Identification of skin signs in human-trafficking survivors

Photograph of an example of a tattoo on a human trafficking survivor
Elsevier, International Journal of Women's Dermatology, Volume 7, December 2021
Rambhatla R., Jamgochian M., Ricco C., Shah R., Ghani H., Silence C. et al.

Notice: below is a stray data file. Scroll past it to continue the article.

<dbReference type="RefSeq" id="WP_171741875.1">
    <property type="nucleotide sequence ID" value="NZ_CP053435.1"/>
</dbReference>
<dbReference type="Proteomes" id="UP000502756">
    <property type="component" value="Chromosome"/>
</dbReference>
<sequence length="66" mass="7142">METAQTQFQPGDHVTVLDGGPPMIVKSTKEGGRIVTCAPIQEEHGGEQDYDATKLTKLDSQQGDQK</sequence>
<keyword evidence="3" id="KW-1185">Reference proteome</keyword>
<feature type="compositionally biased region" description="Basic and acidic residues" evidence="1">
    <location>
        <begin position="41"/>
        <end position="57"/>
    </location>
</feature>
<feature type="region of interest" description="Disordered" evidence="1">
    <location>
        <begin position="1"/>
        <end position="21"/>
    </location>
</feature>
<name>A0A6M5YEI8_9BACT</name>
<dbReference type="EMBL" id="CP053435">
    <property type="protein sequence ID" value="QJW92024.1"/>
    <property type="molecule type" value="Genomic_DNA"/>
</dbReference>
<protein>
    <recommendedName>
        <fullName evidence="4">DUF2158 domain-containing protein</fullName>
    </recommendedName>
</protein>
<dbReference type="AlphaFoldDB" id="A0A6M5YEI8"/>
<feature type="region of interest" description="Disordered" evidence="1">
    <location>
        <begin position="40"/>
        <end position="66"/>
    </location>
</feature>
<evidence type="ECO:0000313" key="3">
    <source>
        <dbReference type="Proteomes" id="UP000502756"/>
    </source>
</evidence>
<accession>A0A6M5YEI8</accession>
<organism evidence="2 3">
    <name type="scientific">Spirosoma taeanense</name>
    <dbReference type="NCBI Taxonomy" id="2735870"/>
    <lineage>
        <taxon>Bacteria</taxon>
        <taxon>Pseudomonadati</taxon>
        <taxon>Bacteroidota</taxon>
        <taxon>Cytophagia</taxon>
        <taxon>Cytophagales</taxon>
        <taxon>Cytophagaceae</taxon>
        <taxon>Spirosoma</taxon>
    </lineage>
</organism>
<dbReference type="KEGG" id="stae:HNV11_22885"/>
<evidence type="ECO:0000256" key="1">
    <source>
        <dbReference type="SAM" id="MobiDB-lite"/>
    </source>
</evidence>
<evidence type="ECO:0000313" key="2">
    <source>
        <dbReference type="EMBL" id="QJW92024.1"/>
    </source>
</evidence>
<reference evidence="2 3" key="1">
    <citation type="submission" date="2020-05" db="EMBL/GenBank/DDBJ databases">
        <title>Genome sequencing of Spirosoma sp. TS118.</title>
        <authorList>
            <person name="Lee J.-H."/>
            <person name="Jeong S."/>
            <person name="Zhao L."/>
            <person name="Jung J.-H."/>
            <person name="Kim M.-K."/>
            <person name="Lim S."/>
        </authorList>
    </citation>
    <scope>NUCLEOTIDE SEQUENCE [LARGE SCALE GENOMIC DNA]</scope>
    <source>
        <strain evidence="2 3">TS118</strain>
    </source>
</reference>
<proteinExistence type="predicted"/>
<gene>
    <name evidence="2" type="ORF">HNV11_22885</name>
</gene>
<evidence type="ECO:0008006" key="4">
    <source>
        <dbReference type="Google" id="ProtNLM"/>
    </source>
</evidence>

Human-trafficking survivors suffer significant physical, mental, and social health consequences, prompting them to seek health care services. Although there is research regarding identification protocols for human-trafficking victims, there is no framework outlining the dermatologic patterns of survivors of human trafficking. We sought to identify the dermatologic signs reported in human-trafficking victims to create a framework for dermatologists and the broader medical community to appropriately screen patients at risk. After screening 577 pertinent records in the PubMed and Google Scholar databases for information about the physical signs of human trafficking in health care, 10 final studies were selected. Significant findings of rashes and brandings, such as tattoos, were more likely in sex-trafficked patients, whereas burns, injuries, and deep cuts were more likely to be found in labor-trafficked patients. This review outlines important identification guidelines that dermatologists and the broader medical community can use to recognize victims and take appropriate action while also raising awareness of human trafficking as an emerging public health issue.